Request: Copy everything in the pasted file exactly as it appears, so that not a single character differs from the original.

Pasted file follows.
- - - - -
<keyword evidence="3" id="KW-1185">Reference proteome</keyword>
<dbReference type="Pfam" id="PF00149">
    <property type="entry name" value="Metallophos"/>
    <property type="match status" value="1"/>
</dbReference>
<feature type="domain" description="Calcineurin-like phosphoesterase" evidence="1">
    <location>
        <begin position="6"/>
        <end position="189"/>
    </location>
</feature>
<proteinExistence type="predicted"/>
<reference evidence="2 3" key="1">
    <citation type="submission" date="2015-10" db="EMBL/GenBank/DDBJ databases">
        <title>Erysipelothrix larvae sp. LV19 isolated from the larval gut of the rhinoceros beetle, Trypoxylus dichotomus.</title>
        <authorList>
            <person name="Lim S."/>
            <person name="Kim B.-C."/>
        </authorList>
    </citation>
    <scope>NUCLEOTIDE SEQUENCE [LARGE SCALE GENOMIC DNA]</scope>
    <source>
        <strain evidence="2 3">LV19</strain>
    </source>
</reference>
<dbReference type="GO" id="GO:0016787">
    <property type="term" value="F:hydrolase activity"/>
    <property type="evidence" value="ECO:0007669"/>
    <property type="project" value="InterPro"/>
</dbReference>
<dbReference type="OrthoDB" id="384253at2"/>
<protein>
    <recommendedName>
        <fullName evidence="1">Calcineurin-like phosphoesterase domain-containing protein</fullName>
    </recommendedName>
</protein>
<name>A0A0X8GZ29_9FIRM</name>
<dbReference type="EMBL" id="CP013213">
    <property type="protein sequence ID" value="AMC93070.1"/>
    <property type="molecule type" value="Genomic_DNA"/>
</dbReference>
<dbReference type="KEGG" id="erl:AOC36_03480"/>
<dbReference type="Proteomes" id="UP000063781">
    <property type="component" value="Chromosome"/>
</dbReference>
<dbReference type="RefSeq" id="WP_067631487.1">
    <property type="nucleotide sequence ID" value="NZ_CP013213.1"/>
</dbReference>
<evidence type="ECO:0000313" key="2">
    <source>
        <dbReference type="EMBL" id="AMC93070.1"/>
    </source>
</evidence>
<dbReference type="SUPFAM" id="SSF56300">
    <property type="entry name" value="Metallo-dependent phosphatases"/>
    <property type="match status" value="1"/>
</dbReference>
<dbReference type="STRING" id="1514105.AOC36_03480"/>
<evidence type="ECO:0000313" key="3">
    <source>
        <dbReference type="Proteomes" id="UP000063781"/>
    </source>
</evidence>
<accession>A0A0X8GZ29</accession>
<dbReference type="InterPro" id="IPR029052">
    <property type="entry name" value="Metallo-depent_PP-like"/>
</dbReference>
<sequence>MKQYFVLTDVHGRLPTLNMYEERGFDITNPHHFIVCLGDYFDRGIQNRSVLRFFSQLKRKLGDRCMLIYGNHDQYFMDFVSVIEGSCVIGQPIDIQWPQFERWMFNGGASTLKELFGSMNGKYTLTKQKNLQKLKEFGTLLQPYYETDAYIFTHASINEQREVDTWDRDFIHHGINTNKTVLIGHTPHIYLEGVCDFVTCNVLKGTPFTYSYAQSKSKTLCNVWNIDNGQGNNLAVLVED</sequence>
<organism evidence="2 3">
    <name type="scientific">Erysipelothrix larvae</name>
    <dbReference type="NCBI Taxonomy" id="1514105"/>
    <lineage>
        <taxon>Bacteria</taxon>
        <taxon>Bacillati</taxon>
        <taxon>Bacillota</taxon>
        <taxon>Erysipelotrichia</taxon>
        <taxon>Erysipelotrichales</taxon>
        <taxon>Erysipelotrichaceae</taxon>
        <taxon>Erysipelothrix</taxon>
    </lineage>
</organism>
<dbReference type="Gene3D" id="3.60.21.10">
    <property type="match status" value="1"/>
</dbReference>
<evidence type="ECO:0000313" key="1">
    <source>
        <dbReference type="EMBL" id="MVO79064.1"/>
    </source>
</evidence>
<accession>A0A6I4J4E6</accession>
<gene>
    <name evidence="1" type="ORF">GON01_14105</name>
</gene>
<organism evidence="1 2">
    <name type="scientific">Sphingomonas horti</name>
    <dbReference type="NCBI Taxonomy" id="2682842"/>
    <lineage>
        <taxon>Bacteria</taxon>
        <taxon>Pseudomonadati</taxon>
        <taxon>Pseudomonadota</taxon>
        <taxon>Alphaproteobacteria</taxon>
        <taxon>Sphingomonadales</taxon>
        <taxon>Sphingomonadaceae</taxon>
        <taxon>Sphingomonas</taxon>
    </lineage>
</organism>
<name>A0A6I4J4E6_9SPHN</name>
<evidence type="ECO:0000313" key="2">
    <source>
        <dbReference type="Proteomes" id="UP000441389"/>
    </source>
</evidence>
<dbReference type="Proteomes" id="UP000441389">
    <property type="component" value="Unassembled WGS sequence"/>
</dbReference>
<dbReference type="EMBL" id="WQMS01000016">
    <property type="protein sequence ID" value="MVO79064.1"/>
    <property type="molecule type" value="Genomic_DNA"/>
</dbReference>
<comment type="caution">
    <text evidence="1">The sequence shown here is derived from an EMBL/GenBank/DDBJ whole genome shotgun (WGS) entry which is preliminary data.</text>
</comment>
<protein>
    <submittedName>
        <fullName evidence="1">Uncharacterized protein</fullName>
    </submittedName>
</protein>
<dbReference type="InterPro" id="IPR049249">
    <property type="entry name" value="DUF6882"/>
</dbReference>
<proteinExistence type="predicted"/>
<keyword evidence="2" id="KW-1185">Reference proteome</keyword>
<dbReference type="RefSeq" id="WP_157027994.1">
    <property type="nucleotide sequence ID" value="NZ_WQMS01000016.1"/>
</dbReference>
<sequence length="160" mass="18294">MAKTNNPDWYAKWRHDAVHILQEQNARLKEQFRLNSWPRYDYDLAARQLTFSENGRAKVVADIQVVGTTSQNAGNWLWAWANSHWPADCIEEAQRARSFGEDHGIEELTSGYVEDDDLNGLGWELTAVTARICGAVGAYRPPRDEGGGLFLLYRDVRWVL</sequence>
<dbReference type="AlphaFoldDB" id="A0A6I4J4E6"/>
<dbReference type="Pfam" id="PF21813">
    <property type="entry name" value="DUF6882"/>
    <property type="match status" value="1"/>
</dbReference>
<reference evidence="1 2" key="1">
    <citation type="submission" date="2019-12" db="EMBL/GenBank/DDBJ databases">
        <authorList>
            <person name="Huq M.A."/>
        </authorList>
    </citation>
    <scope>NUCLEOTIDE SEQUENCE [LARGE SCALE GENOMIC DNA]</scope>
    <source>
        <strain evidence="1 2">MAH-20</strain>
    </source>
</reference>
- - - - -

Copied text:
<keyword evidence="3" id="KW-1185">Reference proteome</keyword>
<dbReference type="Pfam" id="PF00149">
    <property type="entry name" value="Metallophos"/>
    <property type="match status" value="1"/>
</dbReference>
<feature type="domain" description="Calcineurin-like phosphoesterase" evidence="1">
    <location>
        <begin position="6"/>
        <end position="189"/>
    </location>
</feature>
<proteinExistence type="predicted"/>
<reference evidence="2 3" key="1">
    <citation type="submission" date="2015-10" db="EMBL/GenBank/DDBJ databases">
        <title>Erysipelothrix larvae sp. LV19 isolated from the larval gut of the rhinoceros beetle, Trypoxylus dichotomus.</title>
        <authorList>
            <person name="Lim S."/>
            <person name="Kim B.-C."/>
        </authorList>
    </citation>
    <scope>NUCLEOTIDE SEQUENCE [LARGE SCALE GENOMIC DNA]</scope>
    <source>
        <strain evidence="2 3">LV19</strain>
    </source>
</reference>
<dbReference type="GO" id="GO:0016787">
    <property type="term" value="F:hydrolase activity"/>
    <property type="evidence" value="ECO:0007669"/>
    <property type="project" value="InterPro"/>
</dbReference>
<dbReference type="OrthoDB" id="384253at2"/>
<protein>
    <recommendedName>
        <fullName evidence="1">Calcineurin-like phosphoesterase domain-containing protein</fullName>
    </recommendedName>
</protein>
<name>A0A0X8GZ29_9FIRM</name>
<dbReference type="EMBL" id="CP013213">
    <property type="protein sequence ID" value="AMC93070.1"/>
    <property type="molecule type" value="Genomic_DNA"/>
</dbReference>
<dbReference type="KEGG" id="erl:AOC36_03480"/>
<dbReference type="Proteomes" id="UP000063781">
    <property type="component" value="Chromosome"/>
</dbReference>
<dbReference type="RefSeq" id="WP_067631487.1">
    <property type="nucleotide sequence ID" value="NZ_CP013213.1"/>
</dbReference>
<evidence type="ECO:0000313" key="2">
    <source>
        <dbReference type="EMBL" id="AMC93070.1"/>
    </source>
</evidence>
<dbReference type="SUPFAM" id="SSF56300">
    <property type="entry name" value="Metallo-dependent phosphatases"/>
    <property type="match status" value="1"/>
</dbReference>
<dbReference type="STRING" id="1514105.AOC36_03480"/>
<evidence type="ECO:0000313" key="3">
    <source>
        <dbReference type="Proteomes" id="UP000063781"/>
    </source>
</evidence>
<accession>A0A0X8GZ29</accession>
<dbReference type="InterPro" id="IPR029052">
    <property type="entry name" value="Metallo-depent_PP-like"/>
</dbReference>
<sequence>MKQYFVLTDVHGRLPTLNMYEERGFDITNPHHFIVCLGDYFDRGIQNRSVLRFFSQLKRKLGDRCMLIYGNHDQYFMDFVSVIEGSCVIGQPIDIQWPQFERWMFNGGASTLKELFGSMNGKYTLTKQKNLQKLKEFGTLLQPYYETDAYIFTHASINEQREVDTWDRDFIHHGINTNKTVLIGHTPHIYLEGVCDFVTCNVLKGTPFTYSYAQSKSKTLCNVWNIDNGQGNNLAVLVED</sequence>
<organism evidence="2 3">
    <name type="scientific">Erysipelothrix larvae</name>
    <dbReference type="NCBI Taxonomy" id="1514105"/>
    <lineage>
        <taxon>Bacteria</taxon>
        <taxon>Bacillati</taxon>
        <taxon>Bacillota</taxon>
        <taxon>Erysipelotrichia</taxon>
        <taxon>Erysipelotrichales</taxon>
        <taxon>Erysipelotrichaceae</taxon>
        <taxon>Erysipelothrix</taxon>
    </lineage>
</organism>
<dbReference type="Gene3D" id="3.60.21.10">
    <property type="match status" value="1"/>
</dbReference>
<evidence type="ECO:0000313" key="1">
    <source>
        <dbReference type="EMBL" id="MVO79064.1"/>
    </source>
</evidence>
<accession>A0A6I4J4E6</accession>
<gene>
    <name evidence="1" type="ORF">GON01_14105</name>
</gene>
<organism evidence="1 2">
    <name type="scientific">Sphingomonas horti</name>
    <dbReference type="NCBI Taxonomy" id="2682842"/>
    <lineage>
        <taxon>Bacteria</taxon>
        <taxon>Pseudomonadati</taxon>
        <taxon>Pseudomonadota</taxon>
        <taxon>Alphaproteobacteria</taxon>
        <taxon>Sphingomonadales</taxon>
        <taxon>Sphingomonadaceae</taxon>
        <taxon>Sphingomonas</taxon>
    </lineage>
</organism>
<name>A0A6I4J4E6_9SPHN</name>
<evidence type="ECO:0000313" key="2">
    <source>
        <dbReference type="Proteomes" id="UP000441389"/>
    </source>
</evidence>
<dbReference type="Proteomes" id="UP000441389">
    <property type="component" value="Unassembled WGS sequence"/>
</dbReference>
<dbReference type="EMBL" id="WQMS01000016">
    <property type="protein sequence ID" value="MVO79064.1"/>
    <property type="molecule type" value="Genomic_DNA"/>
</dbReference>
<comment type="caution">
    <text evidence="1">The sequence shown here is derived from an EMBL/GenBank/DDBJ whole genome shotgun (WGS) entry which is preliminary data.</text>
</comment>
<protein>
    <submittedName>
        <fullName evidence="1">Uncharacterized protein</fullName>
    </submittedName>
</protein>
<dbReference type="InterPro" id="IPR049249">
    <property type="entry name" value="DUF6882"/>
</dbReference>
<proteinExistence type="predicted"/>
<keyword evidence="2" id="KW-1185">Reference proteome</keyword>
<dbReference type="RefSeq" id="WP_157027994.1">
    <property type="nucleotide sequence ID" value="NZ_WQMS01000016.1"/>
</dbReference>
<sequence length="160" mass="18294">MAKTNNPDWYAKWRHDAVHILQEQNARLKEQFRLNSWPRYDYDLAARQLTFSENGRAKVVADIQVVGTTSQNAGNWLWAWANSHWPADCIEEAQRARSFGEDHGIEELTSGYVEDDDLNGLGWELTAVTARICGAVGAYRPPRDEGGGLFLLYRDVRWVL</sequence>
<dbReference type="AlphaFoldDB" id="A0A6I4J4E6"/>
<dbReference type="Pfam" id="PF21813">
    <property type="entry name" value="DUF6882"/>
    <property type="match status" value="1"/>
</dbReference>
<reference evidence="1 2" key="1">
    <citation type="submission" date="2019-12" db="EMBL/GenBank/DDBJ databases">
        <authorList>
            <person name="Huq M.A."/>
        </authorList>
    </citation>
    <scope>NUCLEOTIDE SEQUENCE [LARGE SCALE GENOMIC DNA]</scope>
    <source>
        <strain evidence="1 2">MAH-20</strain>
    </source>
</reference>